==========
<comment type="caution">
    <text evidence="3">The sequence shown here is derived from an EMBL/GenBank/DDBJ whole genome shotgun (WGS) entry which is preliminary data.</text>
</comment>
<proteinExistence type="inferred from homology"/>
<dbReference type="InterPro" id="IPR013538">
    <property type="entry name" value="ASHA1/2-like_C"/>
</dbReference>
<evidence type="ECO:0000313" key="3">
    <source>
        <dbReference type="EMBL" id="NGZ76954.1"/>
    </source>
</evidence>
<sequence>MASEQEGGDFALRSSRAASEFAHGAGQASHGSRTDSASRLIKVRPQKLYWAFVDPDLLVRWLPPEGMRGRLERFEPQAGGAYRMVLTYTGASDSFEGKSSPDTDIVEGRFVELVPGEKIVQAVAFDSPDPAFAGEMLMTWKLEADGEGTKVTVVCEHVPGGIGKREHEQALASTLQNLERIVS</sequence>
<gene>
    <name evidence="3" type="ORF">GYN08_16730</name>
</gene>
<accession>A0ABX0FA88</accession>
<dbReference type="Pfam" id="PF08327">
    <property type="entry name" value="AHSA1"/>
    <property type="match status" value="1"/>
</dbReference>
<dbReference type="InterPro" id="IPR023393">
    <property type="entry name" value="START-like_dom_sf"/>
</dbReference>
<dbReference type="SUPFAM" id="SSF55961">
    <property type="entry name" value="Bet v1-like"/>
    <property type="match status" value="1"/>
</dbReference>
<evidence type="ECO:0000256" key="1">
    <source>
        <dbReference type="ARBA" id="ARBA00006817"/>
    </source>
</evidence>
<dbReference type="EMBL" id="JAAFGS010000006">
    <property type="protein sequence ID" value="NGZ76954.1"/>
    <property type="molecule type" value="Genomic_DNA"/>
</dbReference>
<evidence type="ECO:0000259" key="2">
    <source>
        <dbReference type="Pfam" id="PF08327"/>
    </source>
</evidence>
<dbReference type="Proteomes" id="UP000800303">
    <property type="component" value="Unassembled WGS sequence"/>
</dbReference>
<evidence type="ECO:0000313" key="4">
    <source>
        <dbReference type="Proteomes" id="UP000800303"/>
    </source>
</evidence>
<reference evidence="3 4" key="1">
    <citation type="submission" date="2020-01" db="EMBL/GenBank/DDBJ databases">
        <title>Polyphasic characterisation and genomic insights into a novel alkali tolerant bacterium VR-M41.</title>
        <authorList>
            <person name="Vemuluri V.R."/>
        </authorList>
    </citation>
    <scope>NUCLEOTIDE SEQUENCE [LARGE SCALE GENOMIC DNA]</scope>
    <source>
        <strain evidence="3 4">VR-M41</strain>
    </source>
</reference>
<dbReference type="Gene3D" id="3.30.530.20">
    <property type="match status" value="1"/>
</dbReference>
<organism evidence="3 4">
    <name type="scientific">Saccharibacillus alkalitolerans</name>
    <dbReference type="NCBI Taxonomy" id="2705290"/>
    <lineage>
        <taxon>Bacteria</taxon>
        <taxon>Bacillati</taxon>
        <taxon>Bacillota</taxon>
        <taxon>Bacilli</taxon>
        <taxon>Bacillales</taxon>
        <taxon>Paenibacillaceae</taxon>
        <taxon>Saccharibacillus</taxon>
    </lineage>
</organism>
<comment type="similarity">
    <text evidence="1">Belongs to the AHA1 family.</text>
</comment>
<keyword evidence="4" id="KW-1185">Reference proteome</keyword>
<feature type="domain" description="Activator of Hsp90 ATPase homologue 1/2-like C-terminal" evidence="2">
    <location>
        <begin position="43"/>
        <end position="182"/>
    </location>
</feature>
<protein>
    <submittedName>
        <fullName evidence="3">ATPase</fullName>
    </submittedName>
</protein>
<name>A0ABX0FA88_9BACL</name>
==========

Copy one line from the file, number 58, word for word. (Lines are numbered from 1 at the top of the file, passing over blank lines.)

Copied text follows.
    <scope>NUCLEOTIDE SEQUENCE [LARGE SCALE GENOMIC DNA]</scope>